Parents will soon be able to take the kids to a playground without the need to slather on sunscreen or mosquito repellent.
Indoor playground Wild Katz is expected to open by November at 4629 E. Speedway in the Mission Plaza at North Swan Road.
Designed for children ages 6 months to early teens, Wild Katz will have climbing walls, obstacle courses, toddler slides and a ball blaster arena with spiral slides and tunnels.
All venues will have a seating area for parents to keep an eye on the kiddos.
There will be a centrally located, old-fashioned soda fountain with ice cream, television sets, massage chairs and couches.
“The parent is our true client,” said owner Jenni Gardner.
Six party rooms, themed as a different cat — tiger, jaguar, leopard, cheetah, bobcat and lynx — will be available for 90-minute rentals that include use of the playground.
Prices are being calculated and will be posted on wldktz.com as the opening nears.
It was during a visit to an indoor playground last year that the mother of four got the idea of replicating the concept.
“I sat there and thought, ‘How does Tucson not have one of these?’” Gardner said. “I couldn’t stop thinking about it.”
Looking for space in central Tucson, her broker showed her the 15,562-square-foot space that was once occupied by Hibachi Super Buffet.
“It looked like they had left mid-shift,” Gardner laughed. “There were plates, napkins and soy sauce everywhere.”
The space is now cleaned up and ready for equipment to be installed. Kevin Volk and Jeramy Price, of Volk Co., handled the lease.
More and more, shopping center and mall landlords are looking for tenants that offer services or experiences that cannot be found online with a click.
“The old model for shopping centers was based on true retail, the sales of physical goods,” Volk said. “Going forward, the most successful ‘retail’ projects will feature tenants that are compelling enough to get consumers to leave the comfort of their homes, and the best will have a combination of consumables (groceries, restaurants), services (fitness, beauty) or for experience — in this case — an adventure playground.”
He said the neighboring Sprouts store generates a high number of customers and that “Wild Katz will be an excellent destination that can draw city-wide.”
More: 8 signs you grew up in Tucson in the 80's-90's
If you were hot you went to Justin's or Breakers
Justin's WaterWorld, at 3551 S. San Joaquin Road, had slides (the Cannonball, Blue Twisters!) and pools. It closed in 2007.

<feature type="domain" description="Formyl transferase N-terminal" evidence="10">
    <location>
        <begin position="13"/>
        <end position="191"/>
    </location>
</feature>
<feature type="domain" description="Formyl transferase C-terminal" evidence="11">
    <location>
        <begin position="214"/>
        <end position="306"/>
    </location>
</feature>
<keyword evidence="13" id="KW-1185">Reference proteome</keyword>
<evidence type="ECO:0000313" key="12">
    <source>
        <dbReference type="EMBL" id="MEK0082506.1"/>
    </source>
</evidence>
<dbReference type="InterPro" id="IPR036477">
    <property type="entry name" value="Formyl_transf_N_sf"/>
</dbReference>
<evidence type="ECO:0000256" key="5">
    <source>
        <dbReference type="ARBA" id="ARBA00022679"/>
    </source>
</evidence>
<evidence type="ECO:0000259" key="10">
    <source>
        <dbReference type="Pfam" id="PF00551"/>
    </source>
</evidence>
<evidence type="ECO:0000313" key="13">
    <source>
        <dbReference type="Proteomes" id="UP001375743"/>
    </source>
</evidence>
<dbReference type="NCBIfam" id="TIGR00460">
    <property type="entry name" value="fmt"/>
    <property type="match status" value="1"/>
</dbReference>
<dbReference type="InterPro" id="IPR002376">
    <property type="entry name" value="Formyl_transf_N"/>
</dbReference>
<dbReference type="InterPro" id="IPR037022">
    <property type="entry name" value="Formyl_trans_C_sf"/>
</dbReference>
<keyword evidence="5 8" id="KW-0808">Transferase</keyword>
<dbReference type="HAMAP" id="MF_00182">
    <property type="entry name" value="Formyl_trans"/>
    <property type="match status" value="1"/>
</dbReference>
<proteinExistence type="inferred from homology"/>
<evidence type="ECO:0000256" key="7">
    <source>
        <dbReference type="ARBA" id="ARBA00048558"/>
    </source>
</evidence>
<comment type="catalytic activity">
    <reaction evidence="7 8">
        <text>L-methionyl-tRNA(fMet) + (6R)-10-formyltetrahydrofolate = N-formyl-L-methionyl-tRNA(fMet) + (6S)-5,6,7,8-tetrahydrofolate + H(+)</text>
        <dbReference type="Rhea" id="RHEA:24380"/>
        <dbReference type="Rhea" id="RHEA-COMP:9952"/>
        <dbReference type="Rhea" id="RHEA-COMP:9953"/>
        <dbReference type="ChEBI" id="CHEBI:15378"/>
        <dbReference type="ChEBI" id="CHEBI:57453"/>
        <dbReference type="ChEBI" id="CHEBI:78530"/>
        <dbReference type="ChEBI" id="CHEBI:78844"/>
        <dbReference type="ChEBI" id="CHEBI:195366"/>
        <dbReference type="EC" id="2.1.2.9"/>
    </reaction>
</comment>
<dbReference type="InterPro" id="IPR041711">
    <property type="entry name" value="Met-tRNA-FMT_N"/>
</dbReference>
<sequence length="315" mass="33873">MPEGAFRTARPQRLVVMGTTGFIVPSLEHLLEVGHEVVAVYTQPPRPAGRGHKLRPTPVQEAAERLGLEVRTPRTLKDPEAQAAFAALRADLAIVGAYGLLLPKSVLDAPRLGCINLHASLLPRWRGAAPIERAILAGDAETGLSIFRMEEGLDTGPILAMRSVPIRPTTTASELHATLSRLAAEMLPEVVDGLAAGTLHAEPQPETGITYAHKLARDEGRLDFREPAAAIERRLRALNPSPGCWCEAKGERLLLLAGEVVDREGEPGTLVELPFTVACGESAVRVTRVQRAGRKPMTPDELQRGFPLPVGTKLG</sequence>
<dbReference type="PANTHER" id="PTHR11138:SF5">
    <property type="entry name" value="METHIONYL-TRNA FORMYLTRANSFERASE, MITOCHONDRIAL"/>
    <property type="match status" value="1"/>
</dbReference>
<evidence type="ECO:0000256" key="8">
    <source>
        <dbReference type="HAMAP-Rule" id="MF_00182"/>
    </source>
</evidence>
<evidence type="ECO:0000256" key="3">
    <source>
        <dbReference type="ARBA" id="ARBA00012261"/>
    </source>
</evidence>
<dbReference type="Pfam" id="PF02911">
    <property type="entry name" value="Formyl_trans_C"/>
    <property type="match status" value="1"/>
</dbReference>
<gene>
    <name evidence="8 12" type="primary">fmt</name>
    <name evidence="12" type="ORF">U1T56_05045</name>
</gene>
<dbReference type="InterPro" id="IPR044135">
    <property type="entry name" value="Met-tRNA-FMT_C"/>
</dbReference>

Breakers Water Park, at 855 W. Tangerine Road in Marana, had the giant wave pool.
The Tucson Mall was the place to be
The Tucson Mall had it all: The Lisa Frank store, the tiny-door entrance to the Imaginarium, the food court with the weird flags hanging from the ceiling where you were serenaded by a live pianist.
RIP Lisa Frank store. Your trapper keepers were everything.
El Con and Foothills malls were basically empty husks with movie theaters and giant parking lots. Lame.
Summer nights were for Toros games
The Tucson Toros won the PCL championship in 1991 and 1993 and fans filled Hi Corbett to cheer them on.
Former UA basketball star Kenny Lofton played for the Toros, and fan-favorite Joe Mikulik helped them win both championships.
The Toros drew in excess of 300,000 for six consecutive seasons.
The Toros left Tucson in 1998. Minor-league baseball left in 2013.
Here's where you went on field trips
1. Golf N' Stuff (can't get enough).
2. Pre-fire Old Tucson
3. Museums at the UA
4. The UA
5. Justin's WaterWorld
6. Reid Park Zoo
7. The Arizona-Sonora Desert Museum
Here's where you had your birthday party
2. Peter Piper Pizza
3. The park
4. The pool
5. Gymnastics World
School nights, Top 40 Night Friday and old-school roller skates were the attractions at Skate Country North and Skate Country East.
You just had to hope you didn't fall over in front of that kid you had a crush on and they didn't run out of cherry sno cones.
The Arizona Wildcats were national champions
You wished Lute Olson was your grandfather, wore a Wildcats basketball jersey to school every day and your teachers turned on March Madness games in class.
The Arizona Wildcats won the championship in 1997 and your dreams came true. Your parents let you skip school and go down to Arizona Stadium to greet the team when they came home.
Pete the Beak
Pete the Beak accosted you at the mall or at a school assembly and told you to "Beat the Peak," save water.
The mascot for the Water Department's Beat the Peak water-use program was encouraged Tucsonans to avoid using water during certain peak hours. The campaign also resulted in lower water use.